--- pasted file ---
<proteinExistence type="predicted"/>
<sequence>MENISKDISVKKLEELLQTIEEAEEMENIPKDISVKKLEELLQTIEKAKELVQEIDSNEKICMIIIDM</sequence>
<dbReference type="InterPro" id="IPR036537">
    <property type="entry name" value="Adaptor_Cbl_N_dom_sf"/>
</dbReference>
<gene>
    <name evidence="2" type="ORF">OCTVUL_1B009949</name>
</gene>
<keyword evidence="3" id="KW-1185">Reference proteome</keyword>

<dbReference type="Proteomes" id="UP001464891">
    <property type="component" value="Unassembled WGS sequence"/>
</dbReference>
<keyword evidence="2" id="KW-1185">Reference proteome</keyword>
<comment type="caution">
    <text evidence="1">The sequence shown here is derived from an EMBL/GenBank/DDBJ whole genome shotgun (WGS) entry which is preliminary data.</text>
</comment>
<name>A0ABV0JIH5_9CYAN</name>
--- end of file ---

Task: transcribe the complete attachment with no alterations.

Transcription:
<proteinExistence type="predicted"/>
<sequence>MENISKDISVKKLEELLQTIEEAEEMENIPKDISVKKLEELLQTIEKAKELVQEIDSNEKICMIIIDM</sequence>
<dbReference type="InterPro" id="IPR036537">
    <property type="entry name" value="Adaptor_Cbl_N_dom_sf"/>
</dbReference>
<gene>
    <name evidence="2" type="ORF">OCTVUL_1B009949</name>
</gene>
<keyword evidence="3" id="KW-1185">Reference proteome</keyword>

<dbReference type="Proteomes" id="UP001464891">
    <property type="component" value="Unassembled WGS sequence"/>
</dbReference>
<keyword evidence="2" id="KW-1185">Reference proteome</keyword>
<comment type="caution">
    <text evidence="1">The sequence shown here is derived from an EMBL/GenBank/DDBJ whole genome shotgun (WGS) entry which is preliminary data.</text>
</comment>
<name>A0ABV0JIH5_9CYAN</name>